You Say Both Loops, I Said Front Loops

I had a moment this weekend. A moment of sheer panic. A moment of utter doubt. A moment when I realized that the standard way to crochet is through the entire stitch (both loops) and I usually only crocheted in the front loops.

HAD I BEEN CROCHETING WRONG THIS ENTIRE TIME!? The short answer? Nope, calm down momma.

Now I will explain:

THE STANDARD CROCHET

The standard way to crochet is through the entire stitch or both loops. The final product will be uniform throughout. The right side and wrong side will look very similar.

Here are 4 rows of a standard single crochet:

Standard single crochet.

Standard single crochet.

FRONT-LOOP CROCHET

Crocheting in only the front loops (the loop closest towards you) will give you less dense product. Your rows will be more pronounced and give you a very evident right and wrong side when crocheting in rounds and a lined look when turning your work.

Here are 4 rows of a front-loop single crochet (arrows indicate the lines created):

Front-loop single crochet.

Front-loop single crochet.

BACK-LOOP CROCHET

Crocheting through the back loops with create a chunky ribbed product.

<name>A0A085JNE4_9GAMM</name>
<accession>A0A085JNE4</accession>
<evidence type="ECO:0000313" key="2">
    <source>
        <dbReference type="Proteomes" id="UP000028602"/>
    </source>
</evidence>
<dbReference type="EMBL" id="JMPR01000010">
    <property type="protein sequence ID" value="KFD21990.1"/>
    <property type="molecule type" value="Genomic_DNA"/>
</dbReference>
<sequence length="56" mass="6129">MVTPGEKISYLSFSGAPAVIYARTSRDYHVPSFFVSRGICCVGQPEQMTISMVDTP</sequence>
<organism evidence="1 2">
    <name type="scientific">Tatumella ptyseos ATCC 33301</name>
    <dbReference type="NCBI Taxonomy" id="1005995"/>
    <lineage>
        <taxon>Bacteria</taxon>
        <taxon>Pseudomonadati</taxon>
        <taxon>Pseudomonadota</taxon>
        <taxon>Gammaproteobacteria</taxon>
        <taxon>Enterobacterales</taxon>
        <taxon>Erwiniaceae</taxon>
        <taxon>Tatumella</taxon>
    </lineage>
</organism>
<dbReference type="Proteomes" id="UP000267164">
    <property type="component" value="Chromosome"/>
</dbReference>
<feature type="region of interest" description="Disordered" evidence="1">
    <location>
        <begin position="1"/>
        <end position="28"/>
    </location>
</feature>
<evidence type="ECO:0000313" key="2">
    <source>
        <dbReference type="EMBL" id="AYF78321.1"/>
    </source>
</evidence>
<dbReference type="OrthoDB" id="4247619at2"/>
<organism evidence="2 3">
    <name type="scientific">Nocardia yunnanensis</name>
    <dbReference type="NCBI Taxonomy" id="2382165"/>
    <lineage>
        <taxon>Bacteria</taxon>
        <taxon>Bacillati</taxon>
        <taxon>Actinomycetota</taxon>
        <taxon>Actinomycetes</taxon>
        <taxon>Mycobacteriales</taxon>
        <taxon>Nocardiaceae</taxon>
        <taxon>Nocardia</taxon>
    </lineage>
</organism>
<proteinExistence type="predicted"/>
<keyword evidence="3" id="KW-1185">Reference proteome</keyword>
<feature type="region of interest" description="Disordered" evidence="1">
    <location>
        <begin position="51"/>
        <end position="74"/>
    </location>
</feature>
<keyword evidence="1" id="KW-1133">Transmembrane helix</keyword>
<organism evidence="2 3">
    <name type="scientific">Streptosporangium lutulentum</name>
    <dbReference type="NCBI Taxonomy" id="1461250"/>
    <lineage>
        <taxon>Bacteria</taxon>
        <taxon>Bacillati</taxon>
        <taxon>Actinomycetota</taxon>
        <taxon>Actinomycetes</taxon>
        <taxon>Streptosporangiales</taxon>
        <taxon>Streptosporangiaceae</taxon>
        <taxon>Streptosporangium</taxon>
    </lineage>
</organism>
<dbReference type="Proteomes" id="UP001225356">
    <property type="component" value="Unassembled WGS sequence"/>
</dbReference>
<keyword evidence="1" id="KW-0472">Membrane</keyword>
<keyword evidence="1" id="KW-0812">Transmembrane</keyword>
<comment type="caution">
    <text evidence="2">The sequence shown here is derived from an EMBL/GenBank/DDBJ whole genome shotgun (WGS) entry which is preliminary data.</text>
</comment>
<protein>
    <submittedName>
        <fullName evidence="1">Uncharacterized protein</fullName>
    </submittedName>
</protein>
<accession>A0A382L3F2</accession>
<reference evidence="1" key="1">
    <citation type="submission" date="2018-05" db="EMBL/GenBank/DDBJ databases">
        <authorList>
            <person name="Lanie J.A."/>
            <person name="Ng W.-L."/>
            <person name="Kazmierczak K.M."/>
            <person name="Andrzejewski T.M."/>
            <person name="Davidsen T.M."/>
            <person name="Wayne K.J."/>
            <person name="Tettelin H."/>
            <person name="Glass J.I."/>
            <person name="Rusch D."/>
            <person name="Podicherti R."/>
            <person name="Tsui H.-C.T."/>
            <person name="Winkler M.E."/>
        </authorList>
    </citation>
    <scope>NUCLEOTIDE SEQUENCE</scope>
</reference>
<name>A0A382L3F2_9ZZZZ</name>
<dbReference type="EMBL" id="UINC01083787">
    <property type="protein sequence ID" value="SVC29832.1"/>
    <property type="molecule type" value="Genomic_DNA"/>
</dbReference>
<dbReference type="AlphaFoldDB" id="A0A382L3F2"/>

Here are four rows of a back-loop single crochet (arrows indicate the ridge/rib created):

Back-loop single crochet.

Back-loop single crochet.

Here are all three together:

Single crochet three different ways.

Single crochet three different ways.

Again, they are all the same stitch (single crochet), but because each is done in a different loop you get a different look.

My Hook: Unless specifically stated in the pattern, YOU can choose which loop you would like to crochet in. Each will give you a different look, feel and texture to your final product. As I post my completed projects I will indicate which crochet loop I used so you can start to see the difference.

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Lionbrand.com: Learning to Crochet

Everyone learns differently. Lion Brand’s website (www.lionbrand.com)has put together a great layout for teaching the beginner crocheter. Each lesson has a description of the technique along with illustrations. Most also have a video demonstrating the technique. This is a great place to start if you are interested in learning. Go through the tutorials and practice with a skein. Once you are comfortable with the basic stitches, try out a pattern!

Don’t be afraid to get “hooked”!